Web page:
Vetranio has one of the set-pieces of the novel: the feast of death, where he and a number of other degenerate friends have a banquet (without any food, more or less) with a corpse standing guard over the table, and with the intent of drinking/drugging their already weakened selves to death. The descriptions of this scene and the temple scene are the most heightened in the book - this is the beginning of Collins' reputation as a sensationalist writer.


If you're going to read one Wilkie Collins novel in your life, this definitely shouldn't be it (go for The Moonstone or The Woman in White), but as a diversion, despite its longueurs, it wasn't bad.

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text 2019-01-29 10:35
Top 03 Things to Keep In Mind While Booking a Rome Airport Private Transfers

As a visitor to any new country or place, we need all the travel arrangements in place, including the airport transfers. And, with a place like Rome, inundated with visitors all through the season, it is imperative that we make additional arrangements to ensure we are all right and tied up. There are Rome airport private transfers in special Limo for those who prefer privacy from day one on, or the airport shuttles, which also has select and pre-planned destinations.

As for the Limos working as Rome airport private transfers, these mostly belong to those tour operators who work on package deals, which covers up most of your visit. So, for instance, if you are traveling to Rome on a holiday, and would like transportation covered up, they will take care of it, literally from A to Z. There are many such tour operators out there who can give you great pricing on such packages. What you need to look for, is to understand if they will work out for you. Here are some questions which can help you pick the best Rome airport transfers and other tours into the cities noted landmarks.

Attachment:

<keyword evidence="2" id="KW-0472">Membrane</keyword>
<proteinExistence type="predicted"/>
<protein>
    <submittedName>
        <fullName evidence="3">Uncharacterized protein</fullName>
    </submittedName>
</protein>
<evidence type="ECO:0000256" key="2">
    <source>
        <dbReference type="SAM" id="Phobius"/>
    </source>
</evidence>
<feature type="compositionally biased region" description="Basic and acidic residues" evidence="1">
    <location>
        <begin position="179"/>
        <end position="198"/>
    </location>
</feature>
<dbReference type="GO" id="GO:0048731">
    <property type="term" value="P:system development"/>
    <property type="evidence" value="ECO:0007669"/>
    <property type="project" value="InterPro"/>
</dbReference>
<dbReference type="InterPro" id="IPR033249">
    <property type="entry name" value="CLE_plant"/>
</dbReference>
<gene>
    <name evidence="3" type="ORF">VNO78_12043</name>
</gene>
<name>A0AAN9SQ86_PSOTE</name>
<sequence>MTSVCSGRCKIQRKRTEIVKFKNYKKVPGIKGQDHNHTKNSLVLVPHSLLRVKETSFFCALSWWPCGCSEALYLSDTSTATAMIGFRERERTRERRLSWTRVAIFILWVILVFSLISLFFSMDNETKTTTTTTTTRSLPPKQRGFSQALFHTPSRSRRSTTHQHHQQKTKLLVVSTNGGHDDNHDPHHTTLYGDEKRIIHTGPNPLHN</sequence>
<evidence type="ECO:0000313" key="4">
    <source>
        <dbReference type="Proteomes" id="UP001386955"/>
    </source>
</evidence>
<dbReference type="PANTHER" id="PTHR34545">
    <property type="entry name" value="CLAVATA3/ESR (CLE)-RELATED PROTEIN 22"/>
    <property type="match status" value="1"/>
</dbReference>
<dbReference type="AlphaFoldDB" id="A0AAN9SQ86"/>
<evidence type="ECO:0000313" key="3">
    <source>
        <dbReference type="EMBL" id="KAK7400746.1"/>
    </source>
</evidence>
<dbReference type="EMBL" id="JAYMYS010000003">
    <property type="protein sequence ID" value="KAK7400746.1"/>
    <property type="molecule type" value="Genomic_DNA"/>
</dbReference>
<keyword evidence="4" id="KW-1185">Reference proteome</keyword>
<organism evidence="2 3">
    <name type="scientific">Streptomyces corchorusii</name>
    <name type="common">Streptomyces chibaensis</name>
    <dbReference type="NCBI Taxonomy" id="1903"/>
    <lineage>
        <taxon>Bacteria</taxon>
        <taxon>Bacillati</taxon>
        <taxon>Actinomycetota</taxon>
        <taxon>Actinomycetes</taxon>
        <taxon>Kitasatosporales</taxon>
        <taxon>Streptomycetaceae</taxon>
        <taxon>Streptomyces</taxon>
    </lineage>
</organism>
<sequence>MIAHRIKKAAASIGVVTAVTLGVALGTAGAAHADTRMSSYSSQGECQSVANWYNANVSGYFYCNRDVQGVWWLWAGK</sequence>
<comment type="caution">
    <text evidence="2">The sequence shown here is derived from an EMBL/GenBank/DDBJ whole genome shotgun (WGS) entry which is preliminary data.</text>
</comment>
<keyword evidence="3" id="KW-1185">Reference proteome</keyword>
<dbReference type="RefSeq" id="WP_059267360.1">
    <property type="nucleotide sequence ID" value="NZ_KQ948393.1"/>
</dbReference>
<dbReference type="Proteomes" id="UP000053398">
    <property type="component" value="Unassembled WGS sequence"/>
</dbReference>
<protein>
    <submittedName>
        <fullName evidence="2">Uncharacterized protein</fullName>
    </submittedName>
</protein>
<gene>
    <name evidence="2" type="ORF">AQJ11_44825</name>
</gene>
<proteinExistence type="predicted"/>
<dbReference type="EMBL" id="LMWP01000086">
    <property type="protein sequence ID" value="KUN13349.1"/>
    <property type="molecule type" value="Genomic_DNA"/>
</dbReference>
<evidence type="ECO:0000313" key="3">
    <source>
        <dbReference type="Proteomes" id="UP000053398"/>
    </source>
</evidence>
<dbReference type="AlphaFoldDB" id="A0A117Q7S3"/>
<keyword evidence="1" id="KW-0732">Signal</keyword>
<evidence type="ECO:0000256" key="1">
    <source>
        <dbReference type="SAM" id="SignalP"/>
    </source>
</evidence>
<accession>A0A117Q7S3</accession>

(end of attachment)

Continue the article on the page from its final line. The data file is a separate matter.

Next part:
• Do they have multiple options?
There are, as established earlier, private Limos and Shuttles for group travelers. It is always best to ascertain whether they have multiple options for you to decide upon, depending upon your budget.

• Do their trips and tours or airport transfers come with a tour guide?
For most of us, our trips start the minute we land at our destination. So, that means, we would love to ask about the locations we pass on, towards our hotel. A local tour guide accompanying you from the airport transfers can be a great way to start the vacation. Also ensure they can communicate well in English, before booking.

• Does their costing fit into your budget?
Even on a luxurious holiday to Rome, one cannot exceed the budget or stretch it beyond repair. Work out the cost to make the holiday a remarkable, and yet cost-effective one to remember for a lifetime!

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review 2018-12-21 00:01
The Annals of Imperial Rome
The Annals of Imperial Rome - Michael Grant,Tacitus

Augustus might have established the Principate, but it was up to his successors to continue it and prevent Rome from once against descending into civil war.  Tacitus in The Annals of Imperial Rome, the reigns of the Caesars from Tiberius to the death of Nero which would lead to the events in the writer’s The Histories.